What You Need to Know about myRAs
1. What is a myRA?
The myRA (rhymes with IRA) is a new workplace retirement savings account discussed by President Obama in the State of the Union address, and subsequently authorized by executive order. The administration hopes that employers who currently don’t offer a workplace retirement plan will make myRAs available to their employees. Only limited details are currently available.
The myRA is a regular Roth IRA with some special features. Your contributions are made on an after-tax basis, through payroll deduction. Your contributions are tax free when withdrawn, and earnings are also tax free if certain requirements are met. Contributions are invested in newly created government bonds that earn the same variable interest rate that’s available through the government’s Thrift Savings Plan Government Securities Investment Fund (G Fund). (The G Fund earned 2.45% in 2011 and 1.47% in 2012.) Your account principal is fully protected–the value of your account can never go down, and the bonds are backed by the full faith and credit of the U.S. government.
2. Is it available now?
No. It is anticipated that the program will start in 2015.
3. Do employers have to offer the myRA?
No. The plan is voluntary. Employers need to sign up by the end of 2014 in order to participate in the pilot program.
4. Do employees have to contribute?
No. Unlike the Auto-IRA that has also been proposed by President Obama, but not yet enacted, employee contributions are totally voluntary.
5. Who can contribute?
According to the White House, myRA accounts are available to “households earning up to $191,000.”
6. Will employers contribute to the myRA?
7. How much can I contribute?
You can open an account with as little as $25, and additional contributions can be as little as $5. You can keep your account if you change jobs. Again, details are limited, but presumably you can contribute up to the annual IRA limit (the limit for 2014 is $5,500), and that would include all of your myRA, traditional IRA and regular Roth IRA contributions. However, once your account reaches $15,000 (or you have had the account for 30 years, whichever comes first) you’re required to transfer the account into a private sector Roth IRA.
8. When can I access my funds?
This is not entirely clear. According to the Obama administration’s instructions to the Treasury, you can access your funds if you have an emergency. It is not currently clear, however, if the regular Roth IRA distribution rules–which don’t limit withdrawals to emergencies–also apply. (The regular rules allow you to access your funds at any time. Your own contributions are tax free when withdrawn; earnings are tax free if you are at least 59½, or disabled, or a first-time homebuyer, and you also satisfy a five-year holding period.) You can transfer your myRA account balance to a private sector Roth IRA at any time.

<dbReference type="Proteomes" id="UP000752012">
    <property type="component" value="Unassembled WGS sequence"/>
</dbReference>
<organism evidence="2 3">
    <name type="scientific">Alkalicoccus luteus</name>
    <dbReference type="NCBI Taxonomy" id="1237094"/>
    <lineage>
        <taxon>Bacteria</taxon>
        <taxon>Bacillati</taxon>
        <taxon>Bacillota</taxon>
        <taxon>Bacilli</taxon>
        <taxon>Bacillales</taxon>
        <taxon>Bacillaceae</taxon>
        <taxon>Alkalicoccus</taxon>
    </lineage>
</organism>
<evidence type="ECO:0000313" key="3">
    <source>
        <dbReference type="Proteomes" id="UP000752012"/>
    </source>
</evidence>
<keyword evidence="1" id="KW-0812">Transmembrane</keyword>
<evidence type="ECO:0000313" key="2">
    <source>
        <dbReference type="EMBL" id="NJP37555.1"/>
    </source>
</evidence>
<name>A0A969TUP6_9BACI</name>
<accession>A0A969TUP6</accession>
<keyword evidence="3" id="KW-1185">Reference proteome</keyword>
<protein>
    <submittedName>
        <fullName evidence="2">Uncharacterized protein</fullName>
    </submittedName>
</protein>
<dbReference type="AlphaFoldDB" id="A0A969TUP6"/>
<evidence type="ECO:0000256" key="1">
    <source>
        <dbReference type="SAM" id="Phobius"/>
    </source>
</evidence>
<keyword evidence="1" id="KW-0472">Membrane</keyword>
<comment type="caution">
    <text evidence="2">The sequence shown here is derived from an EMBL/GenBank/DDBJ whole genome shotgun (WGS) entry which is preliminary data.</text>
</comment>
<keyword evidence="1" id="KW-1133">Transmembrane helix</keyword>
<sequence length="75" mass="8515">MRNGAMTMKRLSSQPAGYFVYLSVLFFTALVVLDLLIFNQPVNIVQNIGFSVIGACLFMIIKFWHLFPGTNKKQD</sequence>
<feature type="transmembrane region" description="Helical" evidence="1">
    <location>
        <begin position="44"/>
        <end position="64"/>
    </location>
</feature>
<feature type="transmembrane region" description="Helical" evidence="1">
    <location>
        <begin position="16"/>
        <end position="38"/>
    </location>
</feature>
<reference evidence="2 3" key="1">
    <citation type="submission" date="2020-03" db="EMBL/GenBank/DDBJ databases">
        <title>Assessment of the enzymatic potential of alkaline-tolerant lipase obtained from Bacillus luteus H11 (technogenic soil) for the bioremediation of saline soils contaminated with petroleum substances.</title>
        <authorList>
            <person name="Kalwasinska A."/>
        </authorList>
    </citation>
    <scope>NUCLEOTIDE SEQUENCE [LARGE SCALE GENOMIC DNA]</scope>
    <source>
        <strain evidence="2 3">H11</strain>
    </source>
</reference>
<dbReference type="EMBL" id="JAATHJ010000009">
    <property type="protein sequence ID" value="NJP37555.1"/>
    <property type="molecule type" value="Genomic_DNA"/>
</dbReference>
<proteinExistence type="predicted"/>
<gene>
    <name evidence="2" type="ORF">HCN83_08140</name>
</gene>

9. Why should I invest in a myRA instead of a regular Roth IRA?
The distinguishing features of a myRA are the ability to contribute through payroll deduction, access to the new retirement bond, safety of principal, and the ability to make very small contributions. There will also be no fees to establish or maintain the myRA. However, the myRA, with its single investment option and $15,000 cap, lacks the flexibility of a regular Roth IRA. If you can afford the minimum investment to establish an account, a regular Roth IRA may be the better option.
Want to learn more about myRAs? Contact Shane Austin at firstname.lastname@example.org.
IMPORTANT DISCLOSURES: Broadridge Investor Communication Solutions, Inc. does not provide investment, tax, or legal advice. The information presented here is not specific to any individual’s personal circumstances. To the extent that this material concerns tax matters, it is not intended or written to be used, and cannot be used, by a taxpayer for the purpose of avoiding penalties that may be imposed by law. Each taxpayer should seek independent advice from a tax professional based on his or her individual circumstances. These materials are provided for general information and educational purposes based upon publicly available information from sources believed to be reliable—we cannot assure the accuracy or completeness of these materials. The information in these materials may change at any time and without notice.
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